The Call of the Wild Social Sensitivity

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To audiences who have been entertained by Rambo-style killings, the violence in The Call of the Wild will seem mild. Nevertheless, the ferocity of the dogs is described vividly and powerfully, as London shows "the law of club and fang" in brutal operation.

Because John Thornton is portrayed as such a kindly and fair man, his unexplained murder by the Yeehats comes as a shock. The murder, however, is part of London's social message—human beings, as well as animals, can be awfully savage. Buck's bloodthirsty revenge upon the Yeehats may strike some readers as extreme, but it should inspire discussion about the nature of justice and retribution, and about the values of civilization.

London's belief in environmental determinism permeates this story. While his Darwinian assumptions may not be shared by all readers, his dramatization of these concepts in The Call of the Wild should provoke thoughtful...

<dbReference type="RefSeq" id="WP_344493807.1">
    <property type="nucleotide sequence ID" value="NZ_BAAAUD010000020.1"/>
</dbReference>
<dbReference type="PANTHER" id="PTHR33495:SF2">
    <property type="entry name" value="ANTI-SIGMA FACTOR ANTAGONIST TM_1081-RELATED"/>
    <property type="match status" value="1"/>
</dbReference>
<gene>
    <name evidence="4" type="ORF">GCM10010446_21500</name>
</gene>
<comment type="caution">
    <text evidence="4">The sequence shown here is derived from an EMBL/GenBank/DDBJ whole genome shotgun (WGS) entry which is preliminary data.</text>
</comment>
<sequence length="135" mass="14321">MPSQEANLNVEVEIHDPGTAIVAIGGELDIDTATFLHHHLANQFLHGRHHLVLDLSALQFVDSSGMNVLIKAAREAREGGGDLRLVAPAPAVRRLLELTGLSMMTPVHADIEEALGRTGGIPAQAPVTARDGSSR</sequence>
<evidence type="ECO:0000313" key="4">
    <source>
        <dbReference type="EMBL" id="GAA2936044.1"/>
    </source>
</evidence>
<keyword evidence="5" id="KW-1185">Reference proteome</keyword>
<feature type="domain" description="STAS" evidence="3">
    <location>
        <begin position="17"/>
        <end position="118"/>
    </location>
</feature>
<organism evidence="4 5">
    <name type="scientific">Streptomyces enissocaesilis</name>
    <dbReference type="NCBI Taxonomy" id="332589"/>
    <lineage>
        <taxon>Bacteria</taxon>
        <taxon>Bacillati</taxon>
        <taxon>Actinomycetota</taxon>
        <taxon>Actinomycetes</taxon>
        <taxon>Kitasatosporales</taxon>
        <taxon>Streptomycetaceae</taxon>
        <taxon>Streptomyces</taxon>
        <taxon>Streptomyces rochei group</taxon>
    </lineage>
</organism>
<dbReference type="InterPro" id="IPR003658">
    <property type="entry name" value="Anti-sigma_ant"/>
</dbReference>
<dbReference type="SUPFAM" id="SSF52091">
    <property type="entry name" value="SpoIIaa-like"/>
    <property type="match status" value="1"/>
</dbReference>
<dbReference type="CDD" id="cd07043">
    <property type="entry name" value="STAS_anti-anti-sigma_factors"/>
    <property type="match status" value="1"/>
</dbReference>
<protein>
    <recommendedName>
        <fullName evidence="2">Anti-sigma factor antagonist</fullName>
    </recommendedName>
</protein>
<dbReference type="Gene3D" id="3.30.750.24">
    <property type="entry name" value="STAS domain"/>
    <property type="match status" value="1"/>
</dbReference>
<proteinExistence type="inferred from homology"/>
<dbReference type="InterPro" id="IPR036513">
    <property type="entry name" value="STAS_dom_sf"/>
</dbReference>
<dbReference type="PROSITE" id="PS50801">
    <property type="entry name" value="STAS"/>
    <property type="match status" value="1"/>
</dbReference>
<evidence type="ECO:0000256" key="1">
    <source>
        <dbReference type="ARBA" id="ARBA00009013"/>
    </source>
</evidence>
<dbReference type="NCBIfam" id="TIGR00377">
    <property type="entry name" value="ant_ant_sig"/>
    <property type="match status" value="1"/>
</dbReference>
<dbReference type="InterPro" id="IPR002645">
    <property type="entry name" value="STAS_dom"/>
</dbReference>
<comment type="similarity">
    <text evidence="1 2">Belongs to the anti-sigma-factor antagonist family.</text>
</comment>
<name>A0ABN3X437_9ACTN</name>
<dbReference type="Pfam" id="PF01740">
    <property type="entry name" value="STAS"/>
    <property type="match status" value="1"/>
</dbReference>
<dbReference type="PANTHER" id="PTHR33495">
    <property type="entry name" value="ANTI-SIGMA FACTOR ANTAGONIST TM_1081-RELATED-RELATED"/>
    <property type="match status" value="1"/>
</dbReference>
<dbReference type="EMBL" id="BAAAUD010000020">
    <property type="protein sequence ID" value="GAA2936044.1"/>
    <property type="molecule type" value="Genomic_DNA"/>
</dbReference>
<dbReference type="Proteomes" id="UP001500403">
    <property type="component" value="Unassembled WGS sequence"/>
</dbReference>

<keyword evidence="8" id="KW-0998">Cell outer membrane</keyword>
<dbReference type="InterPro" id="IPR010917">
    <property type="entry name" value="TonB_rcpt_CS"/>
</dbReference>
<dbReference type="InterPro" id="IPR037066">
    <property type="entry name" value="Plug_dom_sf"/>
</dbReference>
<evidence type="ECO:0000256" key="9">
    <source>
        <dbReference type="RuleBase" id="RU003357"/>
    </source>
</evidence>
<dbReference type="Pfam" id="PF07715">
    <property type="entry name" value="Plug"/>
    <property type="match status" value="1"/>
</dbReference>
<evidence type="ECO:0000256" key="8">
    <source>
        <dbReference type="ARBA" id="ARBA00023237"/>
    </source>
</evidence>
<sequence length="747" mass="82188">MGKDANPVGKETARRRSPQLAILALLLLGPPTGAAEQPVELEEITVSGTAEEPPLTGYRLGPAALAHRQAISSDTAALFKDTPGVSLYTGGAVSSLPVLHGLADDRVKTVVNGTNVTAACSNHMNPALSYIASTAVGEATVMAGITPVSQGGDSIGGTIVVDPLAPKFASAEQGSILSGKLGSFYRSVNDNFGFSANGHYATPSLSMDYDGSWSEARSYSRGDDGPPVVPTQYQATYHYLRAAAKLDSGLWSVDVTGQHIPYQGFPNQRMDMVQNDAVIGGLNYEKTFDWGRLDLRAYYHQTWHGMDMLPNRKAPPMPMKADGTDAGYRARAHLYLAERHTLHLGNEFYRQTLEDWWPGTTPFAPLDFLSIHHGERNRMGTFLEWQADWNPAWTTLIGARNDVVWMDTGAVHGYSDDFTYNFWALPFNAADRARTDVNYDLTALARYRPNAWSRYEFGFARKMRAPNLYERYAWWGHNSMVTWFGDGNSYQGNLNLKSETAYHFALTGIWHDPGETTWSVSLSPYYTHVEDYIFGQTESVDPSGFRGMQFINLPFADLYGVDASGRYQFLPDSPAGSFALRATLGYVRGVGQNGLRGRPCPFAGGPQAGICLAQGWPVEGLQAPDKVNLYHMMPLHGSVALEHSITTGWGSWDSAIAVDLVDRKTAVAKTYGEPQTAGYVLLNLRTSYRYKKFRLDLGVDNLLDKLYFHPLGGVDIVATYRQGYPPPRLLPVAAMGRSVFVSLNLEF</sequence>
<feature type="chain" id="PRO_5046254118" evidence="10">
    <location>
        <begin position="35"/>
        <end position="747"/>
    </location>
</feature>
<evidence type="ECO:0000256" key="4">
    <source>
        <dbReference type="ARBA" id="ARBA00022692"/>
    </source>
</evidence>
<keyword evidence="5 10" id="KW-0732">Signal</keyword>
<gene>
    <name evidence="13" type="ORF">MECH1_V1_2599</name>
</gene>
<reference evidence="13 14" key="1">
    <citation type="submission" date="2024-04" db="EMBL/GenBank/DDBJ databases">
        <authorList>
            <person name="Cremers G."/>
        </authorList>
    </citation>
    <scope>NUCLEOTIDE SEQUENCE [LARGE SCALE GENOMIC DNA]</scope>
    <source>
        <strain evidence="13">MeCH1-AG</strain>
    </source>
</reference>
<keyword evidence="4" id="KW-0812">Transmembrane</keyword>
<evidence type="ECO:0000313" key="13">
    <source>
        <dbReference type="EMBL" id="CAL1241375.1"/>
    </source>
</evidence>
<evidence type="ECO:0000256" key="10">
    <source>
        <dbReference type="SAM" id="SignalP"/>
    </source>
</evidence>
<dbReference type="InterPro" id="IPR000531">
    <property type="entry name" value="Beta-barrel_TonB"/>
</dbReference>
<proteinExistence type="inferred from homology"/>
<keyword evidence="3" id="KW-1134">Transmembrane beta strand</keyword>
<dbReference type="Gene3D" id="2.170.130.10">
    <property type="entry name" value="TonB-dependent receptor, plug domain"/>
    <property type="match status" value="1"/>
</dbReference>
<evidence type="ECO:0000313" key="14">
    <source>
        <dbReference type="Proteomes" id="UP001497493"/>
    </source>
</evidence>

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This section contains 155 words
(approx. 1 page at 400 words per page)
Buy The Call of the Wild Study Guide
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The Call of the Wild from Novels for Students. ©2005-2006 Thomson Gale, a part of the Thomson Corporation. All rights reserved.